With hundreds of oils to choose from, experimenting to find the right mix is important. “People will respond differently to the oils depending on their unique body chemistry. What one person may find soothing, another may see as stimulating. Finding an aroma you like will make you want to breathe more deeply, which also improves sleep. Lavender, valerian and cedarwood are popular aromas that tend to be calming for most people, and Young Living offers a number of other calming essential oil options, as well as blends designed especially for sleep. My favorite is Sleepyize, which was originally developed for children,” says Duewel.

Finally, the room setup itself is vital to creating a harmonious atmosphere. Laurie Pawli, director of the Feng Shui School of Chicago, says that intentional placement of furniture and other items can affect the overall energy in the room. “It’s especially important in a bedroom to create an energetic vibration that is balanced and calming. Having a headboard attached to the bedframe is grounding and provides stability. Nightstands on both sides of the bed bring balance. The bed should be placed so that the door is visible while sleeping, leading to a sense of safety,” she explains.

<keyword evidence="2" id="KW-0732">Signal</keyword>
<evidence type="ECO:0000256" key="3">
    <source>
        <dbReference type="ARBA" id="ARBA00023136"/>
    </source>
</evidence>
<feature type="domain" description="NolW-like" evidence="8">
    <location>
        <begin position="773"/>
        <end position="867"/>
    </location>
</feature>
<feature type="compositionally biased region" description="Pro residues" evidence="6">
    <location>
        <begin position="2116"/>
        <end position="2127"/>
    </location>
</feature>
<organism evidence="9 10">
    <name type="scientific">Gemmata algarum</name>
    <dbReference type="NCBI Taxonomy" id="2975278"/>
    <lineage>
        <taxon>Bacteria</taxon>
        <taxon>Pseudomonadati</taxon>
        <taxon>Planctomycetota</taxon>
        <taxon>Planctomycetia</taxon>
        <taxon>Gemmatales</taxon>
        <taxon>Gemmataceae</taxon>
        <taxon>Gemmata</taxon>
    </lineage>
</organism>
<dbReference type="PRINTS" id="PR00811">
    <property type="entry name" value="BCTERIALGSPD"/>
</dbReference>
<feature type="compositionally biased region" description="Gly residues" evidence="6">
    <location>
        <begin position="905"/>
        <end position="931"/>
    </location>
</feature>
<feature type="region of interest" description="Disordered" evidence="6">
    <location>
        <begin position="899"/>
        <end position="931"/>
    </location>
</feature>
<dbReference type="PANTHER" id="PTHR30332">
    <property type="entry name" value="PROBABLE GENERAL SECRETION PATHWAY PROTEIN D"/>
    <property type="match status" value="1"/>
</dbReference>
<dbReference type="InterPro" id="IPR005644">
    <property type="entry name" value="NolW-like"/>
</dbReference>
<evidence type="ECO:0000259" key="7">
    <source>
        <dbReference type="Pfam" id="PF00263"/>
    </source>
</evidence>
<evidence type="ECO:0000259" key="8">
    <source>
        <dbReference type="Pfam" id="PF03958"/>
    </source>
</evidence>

Energy needs to be able to flow throughout the bedroom. “Many people mistakenly store children’s dolls or toys under the bed, but these items radiate the energy they absorb all day and it’s hard to relax. Ideally, I recommend people keep the space under the bed clear, so energy can circulate freely around while you’re sleeping. If it must be utilized for storage, soft items like linens, blankets and pillows are preferred.”

While Pawli acknowledges that bedrooms are often used for storage or other purposes out of necessity, she said there are still ways to make the room feel peaceful. “If you do have a Peloton or treadmill in the bedroom, put a screen around it to block the energy from reaching the bed. Boxes or other storage can be covered with a quilt or blanket, making the space feel grounding and comfortable,” she says.

Carrie Jackson is an Evanston-based freelance writer and frequent contributor to Natural Awakenings magazine. Connect at